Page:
Mask of the Week

A Hooden Horse from Deal in Kent in 1909:

Picture taken from this site about the Kentish traditioning of Hoodening. But also check out a parallel Welsh tradition, the Mari Lwyd.

3 replies on “Mask of the Week”

from this website:

The custom was for hoodeners to go from house to house collecting (demanding with menaces might well be the term we would use today) money or goodies for a Christmas feast. The band was made up of a Waggoner with whip who led the horse, the Rider, who tried always unsuccessfully to get upon the Horse’s back, and Mollie, a man in ‘drag’ who went behind the Horse with a besom broom.

The Horse was a man, known as the Hoodener, who held a usually rather crudely carved wooden horse’s head on a stick. Attached to the head was a sort of hood of coarse sacking which more or less hid the man. The head itself was made so that the man could jerk a piece of string to make the loosely hinged jaws open and shut with a vicious clacking sound. Sometimes the jaws were lined with nails to represent teeth and altogether the creature was pretty fearsome.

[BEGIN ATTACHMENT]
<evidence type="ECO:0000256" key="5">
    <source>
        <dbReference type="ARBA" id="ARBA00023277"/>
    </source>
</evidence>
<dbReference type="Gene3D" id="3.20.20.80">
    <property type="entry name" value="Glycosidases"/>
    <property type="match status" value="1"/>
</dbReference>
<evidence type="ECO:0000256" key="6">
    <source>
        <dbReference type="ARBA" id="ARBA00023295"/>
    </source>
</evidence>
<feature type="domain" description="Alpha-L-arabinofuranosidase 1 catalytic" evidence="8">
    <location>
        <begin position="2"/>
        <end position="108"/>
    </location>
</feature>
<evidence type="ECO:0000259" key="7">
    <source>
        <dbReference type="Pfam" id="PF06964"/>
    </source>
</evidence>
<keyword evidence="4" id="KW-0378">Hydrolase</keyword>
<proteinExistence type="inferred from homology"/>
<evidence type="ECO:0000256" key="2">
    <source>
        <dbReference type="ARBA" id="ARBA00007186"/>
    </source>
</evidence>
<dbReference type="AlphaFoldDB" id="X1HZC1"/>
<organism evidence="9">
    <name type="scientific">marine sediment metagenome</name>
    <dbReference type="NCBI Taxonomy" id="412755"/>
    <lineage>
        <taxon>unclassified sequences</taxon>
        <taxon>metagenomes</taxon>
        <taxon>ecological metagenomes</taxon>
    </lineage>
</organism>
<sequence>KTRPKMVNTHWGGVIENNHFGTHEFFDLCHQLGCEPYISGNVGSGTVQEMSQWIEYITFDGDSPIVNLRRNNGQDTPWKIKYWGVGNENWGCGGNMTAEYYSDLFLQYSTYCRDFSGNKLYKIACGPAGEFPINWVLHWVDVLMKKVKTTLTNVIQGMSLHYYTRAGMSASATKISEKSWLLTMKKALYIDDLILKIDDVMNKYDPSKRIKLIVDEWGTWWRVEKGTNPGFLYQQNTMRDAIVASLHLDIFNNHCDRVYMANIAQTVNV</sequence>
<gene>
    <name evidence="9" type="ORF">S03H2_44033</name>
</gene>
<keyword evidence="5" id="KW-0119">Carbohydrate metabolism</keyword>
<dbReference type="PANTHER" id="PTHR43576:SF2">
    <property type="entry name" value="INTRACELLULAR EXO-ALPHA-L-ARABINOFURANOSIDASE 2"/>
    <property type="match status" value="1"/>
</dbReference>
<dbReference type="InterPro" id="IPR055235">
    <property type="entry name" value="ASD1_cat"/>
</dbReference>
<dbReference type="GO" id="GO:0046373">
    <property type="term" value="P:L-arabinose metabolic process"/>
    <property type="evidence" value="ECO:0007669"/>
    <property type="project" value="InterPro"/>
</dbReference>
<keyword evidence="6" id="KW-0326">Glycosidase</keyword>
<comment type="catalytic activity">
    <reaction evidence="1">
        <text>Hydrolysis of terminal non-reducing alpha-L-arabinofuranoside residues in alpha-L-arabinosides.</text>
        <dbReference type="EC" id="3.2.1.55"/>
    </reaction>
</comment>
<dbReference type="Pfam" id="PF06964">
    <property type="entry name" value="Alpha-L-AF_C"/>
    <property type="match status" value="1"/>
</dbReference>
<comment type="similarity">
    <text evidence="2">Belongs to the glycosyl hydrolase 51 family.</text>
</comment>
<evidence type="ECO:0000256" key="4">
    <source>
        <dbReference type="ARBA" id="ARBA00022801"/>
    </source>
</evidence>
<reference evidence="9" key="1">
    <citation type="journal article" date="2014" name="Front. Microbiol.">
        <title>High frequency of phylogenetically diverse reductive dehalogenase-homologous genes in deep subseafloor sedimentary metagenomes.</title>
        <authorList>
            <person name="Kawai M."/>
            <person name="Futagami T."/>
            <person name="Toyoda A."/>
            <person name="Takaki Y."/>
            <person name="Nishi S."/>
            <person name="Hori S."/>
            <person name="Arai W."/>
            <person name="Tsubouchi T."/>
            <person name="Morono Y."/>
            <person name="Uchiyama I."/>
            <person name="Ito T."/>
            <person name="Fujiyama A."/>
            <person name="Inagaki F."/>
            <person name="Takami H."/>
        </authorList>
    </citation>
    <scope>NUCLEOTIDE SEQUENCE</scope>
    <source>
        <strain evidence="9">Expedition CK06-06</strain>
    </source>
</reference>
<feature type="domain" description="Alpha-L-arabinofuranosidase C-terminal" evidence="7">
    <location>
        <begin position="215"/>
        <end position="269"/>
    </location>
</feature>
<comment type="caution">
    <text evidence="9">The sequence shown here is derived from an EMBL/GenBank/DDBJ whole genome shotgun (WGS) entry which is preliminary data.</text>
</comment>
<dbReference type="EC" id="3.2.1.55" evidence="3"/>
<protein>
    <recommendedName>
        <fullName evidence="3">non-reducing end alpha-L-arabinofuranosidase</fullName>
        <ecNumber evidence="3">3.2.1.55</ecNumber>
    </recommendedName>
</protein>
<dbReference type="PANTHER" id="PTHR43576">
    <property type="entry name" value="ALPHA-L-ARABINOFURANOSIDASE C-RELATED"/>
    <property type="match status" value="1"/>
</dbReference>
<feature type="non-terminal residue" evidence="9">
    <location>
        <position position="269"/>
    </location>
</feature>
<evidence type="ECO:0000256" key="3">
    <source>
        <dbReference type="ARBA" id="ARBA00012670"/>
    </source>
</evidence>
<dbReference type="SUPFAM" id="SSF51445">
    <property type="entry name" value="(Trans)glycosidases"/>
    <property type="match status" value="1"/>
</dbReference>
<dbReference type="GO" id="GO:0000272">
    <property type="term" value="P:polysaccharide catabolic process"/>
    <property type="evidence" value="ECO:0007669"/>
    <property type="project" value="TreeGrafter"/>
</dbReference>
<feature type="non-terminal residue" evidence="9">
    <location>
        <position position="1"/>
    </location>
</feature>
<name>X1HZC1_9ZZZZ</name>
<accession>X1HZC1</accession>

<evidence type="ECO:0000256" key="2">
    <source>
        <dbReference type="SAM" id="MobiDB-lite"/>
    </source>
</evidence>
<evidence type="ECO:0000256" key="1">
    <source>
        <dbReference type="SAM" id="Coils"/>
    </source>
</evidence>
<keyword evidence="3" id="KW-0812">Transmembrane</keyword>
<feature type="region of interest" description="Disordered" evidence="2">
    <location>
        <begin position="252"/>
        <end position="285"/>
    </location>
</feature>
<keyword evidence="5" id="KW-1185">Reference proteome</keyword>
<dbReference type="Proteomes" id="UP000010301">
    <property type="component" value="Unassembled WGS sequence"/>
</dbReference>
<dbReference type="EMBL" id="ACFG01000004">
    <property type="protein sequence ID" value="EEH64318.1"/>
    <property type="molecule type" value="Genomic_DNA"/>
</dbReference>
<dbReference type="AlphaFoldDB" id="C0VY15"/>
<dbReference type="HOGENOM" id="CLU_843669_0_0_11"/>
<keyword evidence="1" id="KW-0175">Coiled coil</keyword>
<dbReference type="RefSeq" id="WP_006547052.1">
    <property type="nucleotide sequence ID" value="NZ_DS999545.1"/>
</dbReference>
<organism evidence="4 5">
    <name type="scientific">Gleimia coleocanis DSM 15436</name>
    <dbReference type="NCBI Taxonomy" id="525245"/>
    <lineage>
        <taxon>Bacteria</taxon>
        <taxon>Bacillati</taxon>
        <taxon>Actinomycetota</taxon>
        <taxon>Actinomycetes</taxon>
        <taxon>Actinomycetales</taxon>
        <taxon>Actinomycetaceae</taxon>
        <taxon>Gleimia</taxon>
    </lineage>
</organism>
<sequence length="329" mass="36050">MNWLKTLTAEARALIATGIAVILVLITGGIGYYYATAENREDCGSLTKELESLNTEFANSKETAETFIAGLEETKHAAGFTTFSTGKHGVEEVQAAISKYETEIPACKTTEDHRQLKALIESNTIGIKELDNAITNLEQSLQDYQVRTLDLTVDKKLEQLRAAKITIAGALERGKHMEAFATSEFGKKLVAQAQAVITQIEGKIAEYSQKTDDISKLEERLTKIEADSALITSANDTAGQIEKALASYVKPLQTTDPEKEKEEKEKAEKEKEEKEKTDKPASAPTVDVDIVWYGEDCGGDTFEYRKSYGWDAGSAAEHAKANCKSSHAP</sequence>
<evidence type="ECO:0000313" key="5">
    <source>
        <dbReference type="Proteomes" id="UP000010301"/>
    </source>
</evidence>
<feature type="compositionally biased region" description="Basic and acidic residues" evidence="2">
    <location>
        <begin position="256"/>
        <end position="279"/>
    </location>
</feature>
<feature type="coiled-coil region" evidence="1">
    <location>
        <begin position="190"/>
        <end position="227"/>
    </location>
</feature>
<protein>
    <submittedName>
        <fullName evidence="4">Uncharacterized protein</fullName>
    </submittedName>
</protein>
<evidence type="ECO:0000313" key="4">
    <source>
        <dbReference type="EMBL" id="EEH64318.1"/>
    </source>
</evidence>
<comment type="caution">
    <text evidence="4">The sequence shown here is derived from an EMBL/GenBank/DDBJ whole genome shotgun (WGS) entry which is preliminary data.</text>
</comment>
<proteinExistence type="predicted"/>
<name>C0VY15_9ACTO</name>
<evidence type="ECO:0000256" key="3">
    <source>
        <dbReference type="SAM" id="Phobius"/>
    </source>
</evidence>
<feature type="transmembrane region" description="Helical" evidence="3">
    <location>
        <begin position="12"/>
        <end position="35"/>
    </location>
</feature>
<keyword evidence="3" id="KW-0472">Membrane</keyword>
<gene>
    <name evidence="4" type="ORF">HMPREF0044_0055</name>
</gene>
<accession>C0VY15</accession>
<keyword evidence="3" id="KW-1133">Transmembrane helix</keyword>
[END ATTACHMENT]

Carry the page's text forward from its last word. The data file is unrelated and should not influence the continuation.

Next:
The whole performance was known as hoodening, and it was accompanied bu some fairly licenced horse-play and rustic ribaldry.

Unsurprisingly, I’ve made space to include a hoodening troupe in my seemingly-never-to-be-finished work in progress, Snowdrop. The poem needs a bit more slapstick!

It’s kind of fab, isn’t it. I first learnt about hoodening from the Folk Archive exhibition at the Barbican I went to a little while back. I found all that stuff – hoodening, the Mari Lwyd, the Padstow Obby Orse, straw bears, the burry man of South Queensferry – surprisingly appealing. Possibly because it doesn’t feel as twee as Morris dancing and a lot of those other folk activities.

And though it seems very quaintly English, it’s also a connection to other masquerading traditions all over the world. One shouldn’t make too much out of a simple visual resemblance, but it is quite striking to put a picture of the Minehead Horse:

next to a picture of a masquerade costume from Mali:

That one’s Ciwara the antelope

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